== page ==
Morning Ethics Warm-Up, 6/13/2018: Everybody’s A Critic!

Good morning!

(That almost came out “good monging”…not a propitious sign)

1.  Diversity ethics:  The concept that somehow there are sinister motives and undesirable results any time an occupation settles into a demographic mix that isn’t four-square with that of the general population is one more bit of ideological cant. In London, U.K, the mayor has decreed it a crisis that the population using bicycles is disproportionately white, and has  said he is considering setting diversity targets for London’s cycling population to ensure that “progress was achieved.” I liked Amy Alkon’s disgusted reaction to this whole issue, as she asked how  gender equality would be achieved in fields where women show little interest in participating for a variety of reasons, including a greater interest in a work-life balance. How is this artificial PC “diversity goal” going to be achieved, she asks…” Force women at gunpoint to become cardiologists, oil rig workers, and garbagepersons? Force men at gunpoint to become veterinarians and kindergarten teachers?”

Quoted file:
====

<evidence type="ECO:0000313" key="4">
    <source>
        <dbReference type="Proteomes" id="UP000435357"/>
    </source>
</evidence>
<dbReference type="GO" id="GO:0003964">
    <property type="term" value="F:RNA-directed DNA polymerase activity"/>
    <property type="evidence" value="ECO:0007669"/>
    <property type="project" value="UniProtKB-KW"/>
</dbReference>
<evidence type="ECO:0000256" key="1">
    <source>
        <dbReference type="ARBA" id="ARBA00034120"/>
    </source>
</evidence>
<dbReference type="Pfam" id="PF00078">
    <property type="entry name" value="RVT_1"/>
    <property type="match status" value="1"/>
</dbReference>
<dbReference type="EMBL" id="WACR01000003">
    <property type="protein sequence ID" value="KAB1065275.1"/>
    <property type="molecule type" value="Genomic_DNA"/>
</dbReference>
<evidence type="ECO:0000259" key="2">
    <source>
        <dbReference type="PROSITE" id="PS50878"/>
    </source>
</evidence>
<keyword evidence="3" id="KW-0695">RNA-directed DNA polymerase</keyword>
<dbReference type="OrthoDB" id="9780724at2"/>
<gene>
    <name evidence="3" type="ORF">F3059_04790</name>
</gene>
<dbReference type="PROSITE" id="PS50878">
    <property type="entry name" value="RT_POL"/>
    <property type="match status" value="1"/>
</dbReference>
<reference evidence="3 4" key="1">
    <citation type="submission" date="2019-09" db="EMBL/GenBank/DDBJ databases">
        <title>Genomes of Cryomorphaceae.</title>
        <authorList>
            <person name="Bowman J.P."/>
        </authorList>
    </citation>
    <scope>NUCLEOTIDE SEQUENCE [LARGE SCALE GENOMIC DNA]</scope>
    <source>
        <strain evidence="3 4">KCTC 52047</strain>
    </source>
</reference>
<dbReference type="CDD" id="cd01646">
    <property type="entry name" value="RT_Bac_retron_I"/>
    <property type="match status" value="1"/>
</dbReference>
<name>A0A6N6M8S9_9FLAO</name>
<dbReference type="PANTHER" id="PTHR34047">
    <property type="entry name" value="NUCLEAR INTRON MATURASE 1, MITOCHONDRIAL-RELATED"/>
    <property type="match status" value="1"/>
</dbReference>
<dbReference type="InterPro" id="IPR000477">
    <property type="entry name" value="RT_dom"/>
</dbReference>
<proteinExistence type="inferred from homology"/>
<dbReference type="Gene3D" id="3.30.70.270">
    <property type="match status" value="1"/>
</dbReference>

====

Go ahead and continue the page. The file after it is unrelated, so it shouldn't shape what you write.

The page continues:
Reader (and volunteer Ethics Alarms proof-reading czar) Pennagain just sent me an article about the relative lack of female movie critics (minority movie critics are also under-represented among Hispanics, blacks and Asians. (I would also bet that they are disproportionately gay, but the study discussed didn’t check that, apparently.) Now unlike, say, female  “garbagepersons,” female movie critics predictably have a point of view that would make a substantive difference in film reviews, so I cannot brush aside this particular imbalance with “So what?” Instead I will ask, “What’s stopping them?” Anyone can be a movie critic now: all you need is a website, some dedication, and, one hopes, some understanding of film and culture. Now, being paid as a film critic is a little trickier.

Here is the Wikipedia entry on the New Yorker’s Pauline Kael, still perhaps the most famous U.S. film critic, whose long-lasting prominence, success and influence (I hated her reviews most of the time–overly political and biased, with whole genres she didn’t understand—“guy movies” like Westerns and horror films, that she sniffed at as beneath her) should have inspired more women to enter the field, but didn’t. I presume there is a reason for that, such as that spending your life watching multiple movies a day including many you wouldn’t be caught dead at if it wasn’t mandatory isn’t an attractive career choice, especially if you want a family.